Watching television this past Friday, 24 March, gave me an opportunity to learn from reminiscences about the “National Reorganization Process” that started when a military junta led by General Jorge Rafael Videla seized power from President Isabel Peron. Subsequently, Argentina armed forces formally exercised power through a junta led consecutively by Videla, Viola, Galtieri and Bignone until December 10, 1983. Between 1976 and 1983, an estimated 10,000 to 30,000 people that were suspected by the junta to be involved with left-wing activities were “disappeared” by authorities. Citizens were kidnapped, detained, tortured, and executed without being charged and without evidence, often simply on a hearsay evidence.
The repression was particularly violent against the University of Buenos Aires which, as any Argentine public university at the time was autonomous and organized by a tripartite government of students, professors and graduates. It was reported later, in 1983, by the National Commission on the Disappeared (CONADEP) that “systematic abductions of men, women and children, the existence of about 340 well-organized secret detention centers, including the infamous ESMA Navy Mechanics School in Buenos Aires, and the systematic use of kidnapping, torture and murder were planned and ordered by the highest levels of military command.”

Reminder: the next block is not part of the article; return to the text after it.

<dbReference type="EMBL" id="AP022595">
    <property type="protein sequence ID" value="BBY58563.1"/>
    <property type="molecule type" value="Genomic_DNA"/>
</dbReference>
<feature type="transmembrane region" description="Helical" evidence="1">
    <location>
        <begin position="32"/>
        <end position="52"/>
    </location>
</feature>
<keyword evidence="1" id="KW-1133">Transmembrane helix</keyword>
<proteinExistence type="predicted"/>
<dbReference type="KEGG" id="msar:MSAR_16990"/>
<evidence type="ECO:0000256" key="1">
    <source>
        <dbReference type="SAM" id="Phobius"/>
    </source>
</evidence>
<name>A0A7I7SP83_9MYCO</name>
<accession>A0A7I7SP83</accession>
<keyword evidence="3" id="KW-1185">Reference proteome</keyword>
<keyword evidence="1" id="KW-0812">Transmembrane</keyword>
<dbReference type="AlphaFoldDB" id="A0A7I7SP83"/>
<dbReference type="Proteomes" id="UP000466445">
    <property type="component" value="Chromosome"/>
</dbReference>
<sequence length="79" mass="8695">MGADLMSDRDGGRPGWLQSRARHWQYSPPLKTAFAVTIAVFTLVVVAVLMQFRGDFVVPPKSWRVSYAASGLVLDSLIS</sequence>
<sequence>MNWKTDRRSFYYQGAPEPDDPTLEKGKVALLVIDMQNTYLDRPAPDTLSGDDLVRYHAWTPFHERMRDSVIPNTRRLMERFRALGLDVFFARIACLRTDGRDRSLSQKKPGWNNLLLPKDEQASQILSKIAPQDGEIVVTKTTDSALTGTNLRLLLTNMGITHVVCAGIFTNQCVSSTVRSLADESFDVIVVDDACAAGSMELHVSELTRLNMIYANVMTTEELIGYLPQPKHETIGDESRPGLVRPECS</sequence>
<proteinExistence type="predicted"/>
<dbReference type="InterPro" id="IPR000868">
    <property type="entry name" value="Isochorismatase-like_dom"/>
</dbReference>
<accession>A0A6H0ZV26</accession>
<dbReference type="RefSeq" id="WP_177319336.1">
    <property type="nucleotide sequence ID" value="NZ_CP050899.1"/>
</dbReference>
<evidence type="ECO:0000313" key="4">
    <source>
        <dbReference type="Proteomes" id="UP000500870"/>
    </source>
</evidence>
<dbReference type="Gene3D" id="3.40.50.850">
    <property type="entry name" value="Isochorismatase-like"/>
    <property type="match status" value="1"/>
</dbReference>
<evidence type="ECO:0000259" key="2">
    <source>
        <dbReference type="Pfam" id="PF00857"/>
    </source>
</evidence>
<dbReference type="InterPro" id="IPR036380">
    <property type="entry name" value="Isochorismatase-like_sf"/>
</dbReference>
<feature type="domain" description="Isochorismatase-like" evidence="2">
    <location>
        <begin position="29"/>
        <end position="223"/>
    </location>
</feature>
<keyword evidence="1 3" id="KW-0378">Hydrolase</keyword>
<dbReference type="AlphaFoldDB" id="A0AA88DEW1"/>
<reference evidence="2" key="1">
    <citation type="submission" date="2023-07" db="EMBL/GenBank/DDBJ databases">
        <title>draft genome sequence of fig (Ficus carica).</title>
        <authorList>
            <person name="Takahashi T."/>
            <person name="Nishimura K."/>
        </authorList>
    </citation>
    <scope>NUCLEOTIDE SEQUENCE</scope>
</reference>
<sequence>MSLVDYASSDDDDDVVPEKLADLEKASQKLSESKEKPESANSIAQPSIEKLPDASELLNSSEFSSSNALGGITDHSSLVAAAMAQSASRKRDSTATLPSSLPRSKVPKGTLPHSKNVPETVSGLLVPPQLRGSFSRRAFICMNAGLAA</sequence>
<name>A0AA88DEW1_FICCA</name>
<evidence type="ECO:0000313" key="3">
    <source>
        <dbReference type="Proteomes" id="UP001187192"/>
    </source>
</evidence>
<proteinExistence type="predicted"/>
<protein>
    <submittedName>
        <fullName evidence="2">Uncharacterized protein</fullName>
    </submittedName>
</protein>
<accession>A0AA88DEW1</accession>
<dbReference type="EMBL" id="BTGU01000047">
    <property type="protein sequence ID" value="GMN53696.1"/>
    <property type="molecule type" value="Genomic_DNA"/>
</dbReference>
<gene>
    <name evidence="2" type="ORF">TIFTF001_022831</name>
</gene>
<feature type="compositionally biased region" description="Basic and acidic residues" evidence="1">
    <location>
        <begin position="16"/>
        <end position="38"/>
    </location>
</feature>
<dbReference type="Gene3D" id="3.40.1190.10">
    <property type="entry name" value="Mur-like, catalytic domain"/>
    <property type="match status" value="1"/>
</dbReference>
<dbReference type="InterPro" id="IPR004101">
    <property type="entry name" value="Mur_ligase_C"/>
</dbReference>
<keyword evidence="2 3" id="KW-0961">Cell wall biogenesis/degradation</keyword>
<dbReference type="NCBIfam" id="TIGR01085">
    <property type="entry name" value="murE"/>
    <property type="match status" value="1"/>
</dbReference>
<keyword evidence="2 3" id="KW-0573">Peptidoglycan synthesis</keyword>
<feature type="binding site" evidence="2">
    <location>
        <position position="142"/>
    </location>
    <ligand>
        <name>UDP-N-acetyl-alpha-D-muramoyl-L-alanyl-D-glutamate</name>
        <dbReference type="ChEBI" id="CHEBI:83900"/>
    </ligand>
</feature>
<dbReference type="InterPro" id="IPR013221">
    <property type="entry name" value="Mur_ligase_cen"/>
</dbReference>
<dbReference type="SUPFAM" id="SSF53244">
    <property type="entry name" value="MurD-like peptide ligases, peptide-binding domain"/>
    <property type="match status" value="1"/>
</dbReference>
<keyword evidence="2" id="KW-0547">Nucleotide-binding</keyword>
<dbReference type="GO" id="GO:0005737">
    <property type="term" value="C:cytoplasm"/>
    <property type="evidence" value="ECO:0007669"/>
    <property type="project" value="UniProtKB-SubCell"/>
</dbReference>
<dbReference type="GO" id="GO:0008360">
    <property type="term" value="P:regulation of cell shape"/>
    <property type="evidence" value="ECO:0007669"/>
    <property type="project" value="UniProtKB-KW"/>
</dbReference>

History has given us many similar lessons of this – be it by fascists in Germany, communists in the former Soviet Union and all satellite socialist countries, and many past and ongoing genocides in Africa. Some, such as European countries, seem to have learned from the experience. One can only hope that people of Argentina, under the leadership of its new government of change, will adopt the culture of democracy, culture without corruption, and of giving rather than taking.